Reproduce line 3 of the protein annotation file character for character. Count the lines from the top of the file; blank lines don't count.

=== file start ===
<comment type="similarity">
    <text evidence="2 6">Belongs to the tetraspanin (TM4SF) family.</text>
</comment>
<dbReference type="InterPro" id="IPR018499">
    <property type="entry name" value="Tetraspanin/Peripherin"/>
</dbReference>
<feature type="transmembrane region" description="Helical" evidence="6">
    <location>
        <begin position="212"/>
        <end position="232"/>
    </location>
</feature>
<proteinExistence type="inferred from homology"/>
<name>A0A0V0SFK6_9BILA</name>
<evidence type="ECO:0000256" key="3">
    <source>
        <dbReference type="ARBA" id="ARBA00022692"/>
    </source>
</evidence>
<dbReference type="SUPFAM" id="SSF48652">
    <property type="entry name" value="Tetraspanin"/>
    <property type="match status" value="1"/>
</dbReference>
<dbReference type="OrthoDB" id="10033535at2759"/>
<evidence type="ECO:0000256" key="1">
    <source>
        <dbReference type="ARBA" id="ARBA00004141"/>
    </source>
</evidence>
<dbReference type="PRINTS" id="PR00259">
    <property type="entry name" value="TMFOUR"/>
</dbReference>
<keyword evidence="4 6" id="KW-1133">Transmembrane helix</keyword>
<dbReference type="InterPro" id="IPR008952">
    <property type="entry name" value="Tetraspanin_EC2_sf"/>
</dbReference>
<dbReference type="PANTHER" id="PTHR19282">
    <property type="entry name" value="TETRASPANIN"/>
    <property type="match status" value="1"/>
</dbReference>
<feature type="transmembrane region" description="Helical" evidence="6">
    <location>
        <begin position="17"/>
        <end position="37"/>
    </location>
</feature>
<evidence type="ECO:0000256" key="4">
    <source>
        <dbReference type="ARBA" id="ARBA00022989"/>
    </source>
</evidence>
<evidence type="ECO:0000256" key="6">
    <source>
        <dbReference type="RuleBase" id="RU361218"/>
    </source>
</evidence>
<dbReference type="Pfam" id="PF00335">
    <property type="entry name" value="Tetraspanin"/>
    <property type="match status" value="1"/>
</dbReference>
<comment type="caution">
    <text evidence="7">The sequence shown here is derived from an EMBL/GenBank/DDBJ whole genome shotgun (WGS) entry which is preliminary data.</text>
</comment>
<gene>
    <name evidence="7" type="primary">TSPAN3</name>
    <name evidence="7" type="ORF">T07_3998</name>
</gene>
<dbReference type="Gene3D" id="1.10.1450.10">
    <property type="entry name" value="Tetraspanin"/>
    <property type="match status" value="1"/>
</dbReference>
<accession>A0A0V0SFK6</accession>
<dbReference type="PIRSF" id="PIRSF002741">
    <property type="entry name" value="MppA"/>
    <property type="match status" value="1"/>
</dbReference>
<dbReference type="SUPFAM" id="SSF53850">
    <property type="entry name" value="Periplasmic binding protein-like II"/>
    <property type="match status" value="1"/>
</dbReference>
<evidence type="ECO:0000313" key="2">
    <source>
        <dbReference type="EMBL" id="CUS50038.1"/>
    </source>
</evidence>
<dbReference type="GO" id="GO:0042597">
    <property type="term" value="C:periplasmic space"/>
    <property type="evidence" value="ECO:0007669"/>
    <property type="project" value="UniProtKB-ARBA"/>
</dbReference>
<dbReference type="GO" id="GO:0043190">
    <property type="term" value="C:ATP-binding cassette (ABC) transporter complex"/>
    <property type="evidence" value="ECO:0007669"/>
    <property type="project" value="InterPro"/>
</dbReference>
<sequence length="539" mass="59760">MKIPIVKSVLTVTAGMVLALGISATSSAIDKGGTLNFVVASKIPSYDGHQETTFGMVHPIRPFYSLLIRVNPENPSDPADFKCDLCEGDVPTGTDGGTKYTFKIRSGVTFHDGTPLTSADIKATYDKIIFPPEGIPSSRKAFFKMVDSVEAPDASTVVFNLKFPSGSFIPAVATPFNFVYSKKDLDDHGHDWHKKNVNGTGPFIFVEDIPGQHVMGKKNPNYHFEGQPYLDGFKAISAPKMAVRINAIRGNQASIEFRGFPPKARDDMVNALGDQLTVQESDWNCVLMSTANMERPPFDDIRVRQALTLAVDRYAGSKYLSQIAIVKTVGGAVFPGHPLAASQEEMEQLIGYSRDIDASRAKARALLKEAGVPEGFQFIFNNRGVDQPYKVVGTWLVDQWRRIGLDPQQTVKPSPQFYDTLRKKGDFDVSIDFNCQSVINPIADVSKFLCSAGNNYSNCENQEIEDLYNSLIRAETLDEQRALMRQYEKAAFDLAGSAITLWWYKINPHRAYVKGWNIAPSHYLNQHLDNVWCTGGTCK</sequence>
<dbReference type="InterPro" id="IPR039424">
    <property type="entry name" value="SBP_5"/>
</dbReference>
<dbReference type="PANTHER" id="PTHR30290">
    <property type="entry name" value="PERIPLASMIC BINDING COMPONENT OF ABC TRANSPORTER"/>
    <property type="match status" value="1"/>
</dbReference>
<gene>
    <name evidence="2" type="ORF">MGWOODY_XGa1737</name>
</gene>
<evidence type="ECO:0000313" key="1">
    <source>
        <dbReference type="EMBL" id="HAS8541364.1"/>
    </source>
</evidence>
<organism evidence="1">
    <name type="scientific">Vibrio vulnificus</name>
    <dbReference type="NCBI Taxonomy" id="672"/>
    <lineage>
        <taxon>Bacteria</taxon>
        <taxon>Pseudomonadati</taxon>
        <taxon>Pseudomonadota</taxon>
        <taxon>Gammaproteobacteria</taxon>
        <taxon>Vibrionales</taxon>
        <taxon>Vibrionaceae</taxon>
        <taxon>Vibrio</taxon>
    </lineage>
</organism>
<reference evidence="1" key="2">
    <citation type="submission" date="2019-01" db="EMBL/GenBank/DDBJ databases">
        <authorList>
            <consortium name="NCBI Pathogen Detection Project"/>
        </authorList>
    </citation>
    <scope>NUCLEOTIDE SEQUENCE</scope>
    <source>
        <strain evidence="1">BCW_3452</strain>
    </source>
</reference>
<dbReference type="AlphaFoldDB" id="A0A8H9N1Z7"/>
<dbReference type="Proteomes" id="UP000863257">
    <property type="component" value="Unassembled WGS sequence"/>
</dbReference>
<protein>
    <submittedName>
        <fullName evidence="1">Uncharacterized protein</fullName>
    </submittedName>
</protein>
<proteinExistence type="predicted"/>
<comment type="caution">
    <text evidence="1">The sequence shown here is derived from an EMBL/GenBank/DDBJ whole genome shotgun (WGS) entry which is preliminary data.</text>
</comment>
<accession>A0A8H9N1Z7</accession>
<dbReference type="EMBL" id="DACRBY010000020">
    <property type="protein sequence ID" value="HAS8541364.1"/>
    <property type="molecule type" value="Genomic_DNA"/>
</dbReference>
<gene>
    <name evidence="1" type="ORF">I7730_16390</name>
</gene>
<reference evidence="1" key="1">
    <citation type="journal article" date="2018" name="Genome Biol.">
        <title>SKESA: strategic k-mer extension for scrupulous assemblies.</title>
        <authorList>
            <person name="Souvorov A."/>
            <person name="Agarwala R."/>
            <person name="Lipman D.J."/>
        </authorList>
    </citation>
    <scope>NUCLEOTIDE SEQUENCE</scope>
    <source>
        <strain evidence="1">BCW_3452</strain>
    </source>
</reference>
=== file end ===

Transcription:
</comment>